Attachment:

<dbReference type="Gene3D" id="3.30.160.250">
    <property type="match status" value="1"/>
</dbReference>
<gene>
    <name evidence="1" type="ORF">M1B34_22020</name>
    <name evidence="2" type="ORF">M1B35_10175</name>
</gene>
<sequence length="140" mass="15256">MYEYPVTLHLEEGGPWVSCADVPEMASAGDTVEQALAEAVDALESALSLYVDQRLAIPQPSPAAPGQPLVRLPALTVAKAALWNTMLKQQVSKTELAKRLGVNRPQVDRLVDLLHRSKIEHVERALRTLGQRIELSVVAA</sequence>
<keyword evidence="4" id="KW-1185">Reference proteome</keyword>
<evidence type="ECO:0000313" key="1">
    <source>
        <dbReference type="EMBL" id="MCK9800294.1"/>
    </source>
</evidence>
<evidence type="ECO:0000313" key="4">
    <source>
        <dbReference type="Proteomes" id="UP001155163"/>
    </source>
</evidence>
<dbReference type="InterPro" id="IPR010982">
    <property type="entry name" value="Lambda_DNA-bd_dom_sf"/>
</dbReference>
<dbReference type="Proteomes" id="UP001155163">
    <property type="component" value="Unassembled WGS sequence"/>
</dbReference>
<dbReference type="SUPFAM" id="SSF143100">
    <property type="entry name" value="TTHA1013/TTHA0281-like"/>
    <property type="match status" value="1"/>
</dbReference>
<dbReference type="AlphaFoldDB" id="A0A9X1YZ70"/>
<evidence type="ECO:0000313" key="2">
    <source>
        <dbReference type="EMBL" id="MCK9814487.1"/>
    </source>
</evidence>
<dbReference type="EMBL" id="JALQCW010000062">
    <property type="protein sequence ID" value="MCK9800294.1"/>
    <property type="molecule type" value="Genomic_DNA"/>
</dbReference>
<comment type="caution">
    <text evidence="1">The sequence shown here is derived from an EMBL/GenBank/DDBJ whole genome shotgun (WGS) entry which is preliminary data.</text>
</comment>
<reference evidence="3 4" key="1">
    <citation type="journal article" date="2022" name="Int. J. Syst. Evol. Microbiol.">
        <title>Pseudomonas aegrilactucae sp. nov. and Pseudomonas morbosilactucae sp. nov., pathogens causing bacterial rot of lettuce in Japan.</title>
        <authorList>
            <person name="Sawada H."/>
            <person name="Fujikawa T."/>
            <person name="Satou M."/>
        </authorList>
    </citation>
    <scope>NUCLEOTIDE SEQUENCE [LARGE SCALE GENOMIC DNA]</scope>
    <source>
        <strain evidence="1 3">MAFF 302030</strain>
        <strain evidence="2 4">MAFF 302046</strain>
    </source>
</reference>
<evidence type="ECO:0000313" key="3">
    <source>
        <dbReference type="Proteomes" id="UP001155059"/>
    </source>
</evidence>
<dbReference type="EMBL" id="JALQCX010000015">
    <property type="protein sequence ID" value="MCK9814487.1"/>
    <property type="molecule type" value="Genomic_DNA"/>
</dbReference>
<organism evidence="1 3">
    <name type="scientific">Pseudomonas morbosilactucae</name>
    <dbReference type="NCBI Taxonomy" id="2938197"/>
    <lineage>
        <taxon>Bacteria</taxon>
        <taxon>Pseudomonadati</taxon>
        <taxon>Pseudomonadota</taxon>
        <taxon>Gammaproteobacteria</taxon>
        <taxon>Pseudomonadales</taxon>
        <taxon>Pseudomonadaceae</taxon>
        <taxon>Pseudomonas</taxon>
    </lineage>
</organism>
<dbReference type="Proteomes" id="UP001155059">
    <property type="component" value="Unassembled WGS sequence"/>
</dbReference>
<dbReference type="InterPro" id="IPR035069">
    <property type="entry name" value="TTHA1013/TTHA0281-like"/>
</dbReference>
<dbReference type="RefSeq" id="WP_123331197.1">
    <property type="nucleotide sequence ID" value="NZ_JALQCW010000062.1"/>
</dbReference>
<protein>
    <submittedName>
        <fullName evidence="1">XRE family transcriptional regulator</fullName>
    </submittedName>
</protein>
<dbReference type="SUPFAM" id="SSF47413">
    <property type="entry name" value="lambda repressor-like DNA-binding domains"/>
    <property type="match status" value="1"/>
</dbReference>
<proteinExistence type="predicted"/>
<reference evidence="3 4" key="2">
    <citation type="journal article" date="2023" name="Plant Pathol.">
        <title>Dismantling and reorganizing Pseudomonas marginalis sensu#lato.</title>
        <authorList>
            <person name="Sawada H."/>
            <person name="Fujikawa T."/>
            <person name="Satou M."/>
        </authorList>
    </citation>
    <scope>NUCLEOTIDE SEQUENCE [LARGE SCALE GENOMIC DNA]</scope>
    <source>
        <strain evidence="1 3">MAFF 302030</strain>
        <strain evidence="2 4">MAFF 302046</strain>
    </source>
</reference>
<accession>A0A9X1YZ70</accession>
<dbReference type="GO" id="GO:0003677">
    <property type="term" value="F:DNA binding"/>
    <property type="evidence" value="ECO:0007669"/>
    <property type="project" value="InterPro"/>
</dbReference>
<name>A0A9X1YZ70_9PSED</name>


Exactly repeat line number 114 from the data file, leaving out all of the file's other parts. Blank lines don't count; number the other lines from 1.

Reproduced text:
<accession>A0A9X1YZ70</accession>